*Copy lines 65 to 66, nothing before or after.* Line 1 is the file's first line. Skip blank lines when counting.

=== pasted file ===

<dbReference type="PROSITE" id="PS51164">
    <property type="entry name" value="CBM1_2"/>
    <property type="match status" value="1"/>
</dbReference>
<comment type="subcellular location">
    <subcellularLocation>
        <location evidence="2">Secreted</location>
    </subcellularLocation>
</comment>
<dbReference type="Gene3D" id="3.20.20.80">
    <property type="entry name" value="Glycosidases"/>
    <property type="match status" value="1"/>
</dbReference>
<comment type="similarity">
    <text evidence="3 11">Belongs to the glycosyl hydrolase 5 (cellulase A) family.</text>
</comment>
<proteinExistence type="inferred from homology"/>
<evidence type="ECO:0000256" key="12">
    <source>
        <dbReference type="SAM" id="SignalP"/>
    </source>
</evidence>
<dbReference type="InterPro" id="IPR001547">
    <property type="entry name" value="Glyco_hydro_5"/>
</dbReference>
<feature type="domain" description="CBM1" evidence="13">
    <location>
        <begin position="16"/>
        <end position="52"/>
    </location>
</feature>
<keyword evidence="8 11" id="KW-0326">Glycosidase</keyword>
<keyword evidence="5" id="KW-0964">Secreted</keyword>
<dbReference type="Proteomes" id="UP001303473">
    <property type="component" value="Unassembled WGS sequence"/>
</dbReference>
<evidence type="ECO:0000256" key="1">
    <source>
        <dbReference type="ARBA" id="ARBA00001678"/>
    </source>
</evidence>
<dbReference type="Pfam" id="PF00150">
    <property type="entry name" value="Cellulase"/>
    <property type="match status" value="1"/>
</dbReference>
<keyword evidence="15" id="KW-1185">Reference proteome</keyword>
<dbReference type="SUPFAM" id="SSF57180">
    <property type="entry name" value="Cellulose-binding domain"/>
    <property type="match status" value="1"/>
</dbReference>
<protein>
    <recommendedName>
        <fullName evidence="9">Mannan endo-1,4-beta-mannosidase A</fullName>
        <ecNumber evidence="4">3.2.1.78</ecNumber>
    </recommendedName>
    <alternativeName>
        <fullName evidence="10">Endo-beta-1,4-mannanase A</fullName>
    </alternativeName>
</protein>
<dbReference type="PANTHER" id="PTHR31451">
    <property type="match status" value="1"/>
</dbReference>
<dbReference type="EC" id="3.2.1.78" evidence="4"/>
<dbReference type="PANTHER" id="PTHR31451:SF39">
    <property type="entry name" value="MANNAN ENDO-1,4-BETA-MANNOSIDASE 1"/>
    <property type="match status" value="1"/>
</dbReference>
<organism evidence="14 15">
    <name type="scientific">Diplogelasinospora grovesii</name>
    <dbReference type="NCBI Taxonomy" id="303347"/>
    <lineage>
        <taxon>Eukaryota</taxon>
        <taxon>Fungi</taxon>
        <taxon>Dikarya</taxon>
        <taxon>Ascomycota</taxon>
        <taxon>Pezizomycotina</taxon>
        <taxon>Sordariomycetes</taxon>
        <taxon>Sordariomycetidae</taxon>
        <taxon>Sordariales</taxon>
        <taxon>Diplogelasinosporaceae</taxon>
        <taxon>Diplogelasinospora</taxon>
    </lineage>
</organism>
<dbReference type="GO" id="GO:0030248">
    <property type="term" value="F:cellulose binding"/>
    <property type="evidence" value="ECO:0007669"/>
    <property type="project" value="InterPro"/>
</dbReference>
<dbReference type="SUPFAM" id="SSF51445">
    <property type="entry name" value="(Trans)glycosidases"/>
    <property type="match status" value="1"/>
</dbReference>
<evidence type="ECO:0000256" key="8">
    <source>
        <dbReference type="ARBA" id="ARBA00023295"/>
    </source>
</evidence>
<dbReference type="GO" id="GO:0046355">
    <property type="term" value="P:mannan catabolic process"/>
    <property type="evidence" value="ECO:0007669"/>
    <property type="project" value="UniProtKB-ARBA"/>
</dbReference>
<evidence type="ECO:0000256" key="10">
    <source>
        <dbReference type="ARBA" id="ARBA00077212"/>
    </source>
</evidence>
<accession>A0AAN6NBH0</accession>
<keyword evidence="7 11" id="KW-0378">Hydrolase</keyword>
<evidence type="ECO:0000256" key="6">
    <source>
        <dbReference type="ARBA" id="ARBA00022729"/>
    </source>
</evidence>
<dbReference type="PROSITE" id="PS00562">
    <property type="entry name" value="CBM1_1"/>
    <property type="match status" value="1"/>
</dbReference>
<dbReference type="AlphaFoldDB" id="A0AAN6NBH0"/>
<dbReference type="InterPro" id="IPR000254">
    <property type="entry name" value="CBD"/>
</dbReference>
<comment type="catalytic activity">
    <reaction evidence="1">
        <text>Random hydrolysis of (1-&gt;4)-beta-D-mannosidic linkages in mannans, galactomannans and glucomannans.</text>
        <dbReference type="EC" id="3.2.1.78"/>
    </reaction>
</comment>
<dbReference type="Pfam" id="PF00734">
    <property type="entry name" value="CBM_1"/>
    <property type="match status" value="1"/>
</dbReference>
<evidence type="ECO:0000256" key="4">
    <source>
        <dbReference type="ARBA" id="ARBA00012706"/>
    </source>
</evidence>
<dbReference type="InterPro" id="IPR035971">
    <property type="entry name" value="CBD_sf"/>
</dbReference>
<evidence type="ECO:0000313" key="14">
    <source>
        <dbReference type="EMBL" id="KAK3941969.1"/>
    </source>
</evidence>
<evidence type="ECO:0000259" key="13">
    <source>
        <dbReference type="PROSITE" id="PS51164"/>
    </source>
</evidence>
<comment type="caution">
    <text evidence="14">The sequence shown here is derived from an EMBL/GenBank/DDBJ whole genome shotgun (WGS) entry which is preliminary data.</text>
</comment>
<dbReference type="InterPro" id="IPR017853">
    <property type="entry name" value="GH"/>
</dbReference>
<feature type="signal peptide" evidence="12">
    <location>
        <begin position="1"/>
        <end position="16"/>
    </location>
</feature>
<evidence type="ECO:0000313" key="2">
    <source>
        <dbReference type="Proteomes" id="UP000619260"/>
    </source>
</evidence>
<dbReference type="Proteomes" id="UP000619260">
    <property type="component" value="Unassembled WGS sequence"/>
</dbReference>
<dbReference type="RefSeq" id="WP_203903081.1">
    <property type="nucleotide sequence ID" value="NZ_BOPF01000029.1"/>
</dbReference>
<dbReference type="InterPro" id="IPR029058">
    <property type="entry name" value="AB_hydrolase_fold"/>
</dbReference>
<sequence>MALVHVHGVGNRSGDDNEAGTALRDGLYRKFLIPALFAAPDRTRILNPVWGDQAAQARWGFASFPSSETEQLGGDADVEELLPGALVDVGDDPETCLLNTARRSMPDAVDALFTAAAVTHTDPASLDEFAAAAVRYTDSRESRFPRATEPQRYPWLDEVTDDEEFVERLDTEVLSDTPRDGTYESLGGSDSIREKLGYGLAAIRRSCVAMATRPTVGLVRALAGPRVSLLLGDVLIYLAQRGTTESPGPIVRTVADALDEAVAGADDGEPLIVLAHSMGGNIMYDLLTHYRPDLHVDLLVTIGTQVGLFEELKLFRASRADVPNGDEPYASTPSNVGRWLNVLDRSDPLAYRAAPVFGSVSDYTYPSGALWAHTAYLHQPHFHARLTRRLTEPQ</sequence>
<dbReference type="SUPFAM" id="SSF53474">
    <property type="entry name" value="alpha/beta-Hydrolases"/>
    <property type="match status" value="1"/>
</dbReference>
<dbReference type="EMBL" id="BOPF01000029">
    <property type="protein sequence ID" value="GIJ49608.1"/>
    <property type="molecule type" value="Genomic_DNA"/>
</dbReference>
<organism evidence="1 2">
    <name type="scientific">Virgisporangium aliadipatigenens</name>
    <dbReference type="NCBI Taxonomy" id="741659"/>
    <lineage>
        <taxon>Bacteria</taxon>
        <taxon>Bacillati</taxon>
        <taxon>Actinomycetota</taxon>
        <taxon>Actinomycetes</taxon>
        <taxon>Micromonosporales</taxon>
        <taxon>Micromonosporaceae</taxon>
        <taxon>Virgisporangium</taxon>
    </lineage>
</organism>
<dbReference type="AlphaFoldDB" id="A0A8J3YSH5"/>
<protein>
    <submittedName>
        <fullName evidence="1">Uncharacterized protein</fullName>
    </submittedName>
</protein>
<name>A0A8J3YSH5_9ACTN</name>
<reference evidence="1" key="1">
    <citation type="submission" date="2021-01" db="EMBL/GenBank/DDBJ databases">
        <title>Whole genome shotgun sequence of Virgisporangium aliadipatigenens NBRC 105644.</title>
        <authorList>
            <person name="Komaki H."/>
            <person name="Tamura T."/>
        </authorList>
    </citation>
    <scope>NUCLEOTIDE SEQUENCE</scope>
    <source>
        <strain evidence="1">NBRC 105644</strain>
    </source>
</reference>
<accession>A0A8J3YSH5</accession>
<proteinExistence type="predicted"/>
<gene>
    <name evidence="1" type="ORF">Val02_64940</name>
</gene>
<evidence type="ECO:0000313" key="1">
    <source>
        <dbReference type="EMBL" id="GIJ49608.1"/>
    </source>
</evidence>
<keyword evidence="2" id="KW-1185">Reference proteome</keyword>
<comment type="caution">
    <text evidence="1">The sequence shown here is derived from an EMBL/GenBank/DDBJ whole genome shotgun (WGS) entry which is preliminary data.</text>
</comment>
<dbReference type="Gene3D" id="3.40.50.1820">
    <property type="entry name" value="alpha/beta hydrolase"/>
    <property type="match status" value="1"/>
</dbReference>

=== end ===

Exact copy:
    <property type="entry name" value="MANNAN ENDO-1,4-BETA-MANNOSIDASE 1"/>
    <property type="match status" value="1"/>